In Loulie’s world, magic is a scarce commodity. Its rarity not only affords her a decent living through trading magical relics but also has helped her build a fearsome (and therefore protective) reputation as the Midnight Merchant. Magic is rare in Loulie’s world because it comes from jinn, who have been hunted for centuries. Few people have ever seen a jinn, let alone their magic. And that’s where Loulie’s other secret comes in: her friend and bodyguard, Qadir. The two seem content living on the margins at the beginning of Chelsea Abdullah’s vibrant debut novel, The Stardust Thief. So when the sultan summons the Midnight Merchant to deliver a mission she can’t refuse, Loulie is more than a little miffed…and scared.
The Stardust Thief is one of those immersive, beautifully three-dimensional novels that picks readers up and carries them away into its story. We join the story as Loulie and Qadir are dealing with a wealthy merchant, who needs jinn blood to restore his lost eye. Scene set and magic introduced, we follow Loulie back into the city only to bump into another major character, Mazan, a prince who likes to listen to storytellers while incognito. I can’t sing Abdullah’s praises highly enough for the way she blends plot and exposition and character development in The Stardust Thief.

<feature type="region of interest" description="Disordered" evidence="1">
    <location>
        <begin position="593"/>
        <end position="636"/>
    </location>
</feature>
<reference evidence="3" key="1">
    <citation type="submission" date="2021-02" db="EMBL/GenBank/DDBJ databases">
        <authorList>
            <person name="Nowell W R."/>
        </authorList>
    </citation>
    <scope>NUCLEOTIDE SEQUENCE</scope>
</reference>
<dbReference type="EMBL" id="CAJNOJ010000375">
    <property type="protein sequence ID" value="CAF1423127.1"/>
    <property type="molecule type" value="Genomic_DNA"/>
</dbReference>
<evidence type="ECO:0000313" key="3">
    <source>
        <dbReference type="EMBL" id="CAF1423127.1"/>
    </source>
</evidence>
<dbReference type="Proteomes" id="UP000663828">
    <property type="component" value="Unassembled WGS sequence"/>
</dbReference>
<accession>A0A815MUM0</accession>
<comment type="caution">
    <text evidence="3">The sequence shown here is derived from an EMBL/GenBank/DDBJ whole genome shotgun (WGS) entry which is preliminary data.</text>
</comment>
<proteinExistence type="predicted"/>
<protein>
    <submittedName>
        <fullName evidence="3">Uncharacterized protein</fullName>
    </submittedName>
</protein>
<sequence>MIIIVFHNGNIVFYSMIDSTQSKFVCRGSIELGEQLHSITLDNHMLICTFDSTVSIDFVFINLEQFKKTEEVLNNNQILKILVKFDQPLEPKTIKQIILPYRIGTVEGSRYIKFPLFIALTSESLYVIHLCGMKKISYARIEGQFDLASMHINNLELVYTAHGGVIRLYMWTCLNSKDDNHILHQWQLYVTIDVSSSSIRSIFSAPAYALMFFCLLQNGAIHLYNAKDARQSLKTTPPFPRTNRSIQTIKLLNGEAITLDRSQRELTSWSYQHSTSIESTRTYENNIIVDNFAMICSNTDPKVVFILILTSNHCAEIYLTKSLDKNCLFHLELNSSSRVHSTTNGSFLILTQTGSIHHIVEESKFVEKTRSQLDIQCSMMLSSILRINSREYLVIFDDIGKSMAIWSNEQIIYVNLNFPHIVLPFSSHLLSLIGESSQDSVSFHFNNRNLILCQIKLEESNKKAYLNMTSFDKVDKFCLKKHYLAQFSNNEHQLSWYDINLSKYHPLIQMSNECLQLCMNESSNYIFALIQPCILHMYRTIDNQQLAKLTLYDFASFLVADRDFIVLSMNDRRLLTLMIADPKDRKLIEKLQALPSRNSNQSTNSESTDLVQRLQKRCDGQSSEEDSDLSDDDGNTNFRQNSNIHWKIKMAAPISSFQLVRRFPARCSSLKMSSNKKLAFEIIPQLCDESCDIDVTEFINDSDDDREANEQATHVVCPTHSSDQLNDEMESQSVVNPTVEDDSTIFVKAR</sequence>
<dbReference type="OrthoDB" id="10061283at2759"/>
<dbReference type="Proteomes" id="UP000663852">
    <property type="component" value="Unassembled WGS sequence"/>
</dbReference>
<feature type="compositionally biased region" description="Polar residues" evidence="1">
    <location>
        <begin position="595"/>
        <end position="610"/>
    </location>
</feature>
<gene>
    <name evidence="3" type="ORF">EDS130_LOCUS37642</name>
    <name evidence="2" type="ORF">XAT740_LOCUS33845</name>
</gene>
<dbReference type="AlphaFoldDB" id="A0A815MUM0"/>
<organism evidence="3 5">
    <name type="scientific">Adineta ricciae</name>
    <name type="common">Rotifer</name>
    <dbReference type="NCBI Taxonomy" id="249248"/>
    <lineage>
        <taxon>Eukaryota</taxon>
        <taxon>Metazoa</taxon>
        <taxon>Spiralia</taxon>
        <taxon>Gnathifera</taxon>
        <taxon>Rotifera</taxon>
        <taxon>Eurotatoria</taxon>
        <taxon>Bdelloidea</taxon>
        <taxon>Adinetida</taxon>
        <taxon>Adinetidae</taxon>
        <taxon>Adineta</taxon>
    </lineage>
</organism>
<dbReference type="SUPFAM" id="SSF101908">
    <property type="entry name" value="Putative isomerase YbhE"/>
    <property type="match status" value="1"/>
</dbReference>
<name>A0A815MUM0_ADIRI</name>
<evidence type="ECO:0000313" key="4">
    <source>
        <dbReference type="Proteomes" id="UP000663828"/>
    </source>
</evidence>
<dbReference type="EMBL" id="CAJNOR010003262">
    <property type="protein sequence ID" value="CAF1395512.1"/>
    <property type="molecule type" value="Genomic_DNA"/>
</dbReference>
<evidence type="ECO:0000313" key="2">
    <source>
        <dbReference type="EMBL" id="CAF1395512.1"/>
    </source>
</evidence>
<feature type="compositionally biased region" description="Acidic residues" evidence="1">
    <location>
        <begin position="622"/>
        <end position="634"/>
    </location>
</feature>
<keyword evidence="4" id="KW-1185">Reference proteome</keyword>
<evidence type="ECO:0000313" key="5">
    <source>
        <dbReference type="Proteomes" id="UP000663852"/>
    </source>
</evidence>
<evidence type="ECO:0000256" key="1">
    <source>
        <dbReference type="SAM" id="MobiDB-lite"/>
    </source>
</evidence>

The unrefuseable job offer from the sultan turns out to be a journey to the lost city of the jinn, to find a lost relic with unimaginable power. Oh, and to make sure that Loulie doesn’t just disappear into the desert, the sultan informs her that his other son, the formidable jinn-hunter, Omar, will accompany her. Except, Omar has his own plans afoot and has worked out a way to swap places with his much more peaceful brother, Mazen. There are layers and layers of plot here, made all the more enthralling when we start to learn everyone’s secrets.
There is so much to enjoy in The Stardust Thief that it’s hard to say what I loved best about it. I adored the characters, especially the fierce Loulie, the story-seeking Mazan, and the conflicted warrior sent to accompany the group into the desert, Aisha. The plot is original and excellently paced. But I think what really does it for me in this book is the world-building. The world Abdullah created feels rich and lived-in, in a way that I’ve found rare in fantasy novels. There’s a sense of history to Loulie’s world, developed from snatches of folklore, clothing, and customs over the course of the book, that has real weight. I just want more of it and am going to have a very hard time waiting patiently for the next entry in the series.